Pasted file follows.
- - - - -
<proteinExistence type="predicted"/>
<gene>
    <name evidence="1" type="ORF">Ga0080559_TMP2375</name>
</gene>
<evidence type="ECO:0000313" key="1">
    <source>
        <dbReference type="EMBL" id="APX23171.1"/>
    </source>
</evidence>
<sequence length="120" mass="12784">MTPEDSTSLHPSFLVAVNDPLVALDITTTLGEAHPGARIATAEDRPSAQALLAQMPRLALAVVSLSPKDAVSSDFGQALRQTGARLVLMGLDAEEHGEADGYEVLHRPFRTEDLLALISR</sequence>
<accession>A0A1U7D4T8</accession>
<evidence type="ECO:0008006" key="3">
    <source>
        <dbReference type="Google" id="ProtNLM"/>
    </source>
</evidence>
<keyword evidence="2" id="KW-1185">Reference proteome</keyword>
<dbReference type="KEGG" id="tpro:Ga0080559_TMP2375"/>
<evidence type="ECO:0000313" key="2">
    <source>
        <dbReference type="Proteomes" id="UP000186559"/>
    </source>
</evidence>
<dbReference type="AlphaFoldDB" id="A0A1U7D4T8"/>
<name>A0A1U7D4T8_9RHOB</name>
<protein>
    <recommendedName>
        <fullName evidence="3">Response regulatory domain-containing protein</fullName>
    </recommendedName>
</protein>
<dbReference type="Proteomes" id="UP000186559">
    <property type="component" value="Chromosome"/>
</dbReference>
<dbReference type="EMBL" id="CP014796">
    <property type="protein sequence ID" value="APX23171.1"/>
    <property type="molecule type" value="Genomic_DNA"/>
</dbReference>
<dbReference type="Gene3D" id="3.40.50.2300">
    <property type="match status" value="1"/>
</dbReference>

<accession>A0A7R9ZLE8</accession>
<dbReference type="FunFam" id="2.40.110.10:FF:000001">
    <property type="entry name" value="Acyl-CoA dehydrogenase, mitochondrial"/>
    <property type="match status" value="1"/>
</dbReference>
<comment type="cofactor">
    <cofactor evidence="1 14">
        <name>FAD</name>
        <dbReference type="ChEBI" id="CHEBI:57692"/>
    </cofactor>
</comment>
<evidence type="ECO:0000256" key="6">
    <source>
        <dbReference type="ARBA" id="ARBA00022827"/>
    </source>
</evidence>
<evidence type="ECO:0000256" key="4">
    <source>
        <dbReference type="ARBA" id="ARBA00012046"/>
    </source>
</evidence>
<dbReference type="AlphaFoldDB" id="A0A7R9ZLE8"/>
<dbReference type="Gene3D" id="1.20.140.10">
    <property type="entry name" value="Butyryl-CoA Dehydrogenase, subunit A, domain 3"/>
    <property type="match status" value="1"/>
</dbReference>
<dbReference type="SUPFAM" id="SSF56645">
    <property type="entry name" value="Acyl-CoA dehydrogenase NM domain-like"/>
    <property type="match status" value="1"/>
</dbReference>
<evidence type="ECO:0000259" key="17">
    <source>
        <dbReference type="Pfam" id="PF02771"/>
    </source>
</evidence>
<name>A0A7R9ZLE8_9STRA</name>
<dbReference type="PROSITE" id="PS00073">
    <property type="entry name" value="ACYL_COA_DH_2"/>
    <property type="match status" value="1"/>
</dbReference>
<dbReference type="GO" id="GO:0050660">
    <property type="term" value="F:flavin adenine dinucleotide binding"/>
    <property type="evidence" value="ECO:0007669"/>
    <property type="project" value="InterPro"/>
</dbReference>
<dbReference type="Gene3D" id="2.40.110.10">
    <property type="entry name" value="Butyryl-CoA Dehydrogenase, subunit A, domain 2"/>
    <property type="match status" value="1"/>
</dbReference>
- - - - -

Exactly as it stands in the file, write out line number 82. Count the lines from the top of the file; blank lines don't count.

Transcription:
    <property type="term" value="F:flavin adenine dinucleotide binding"/>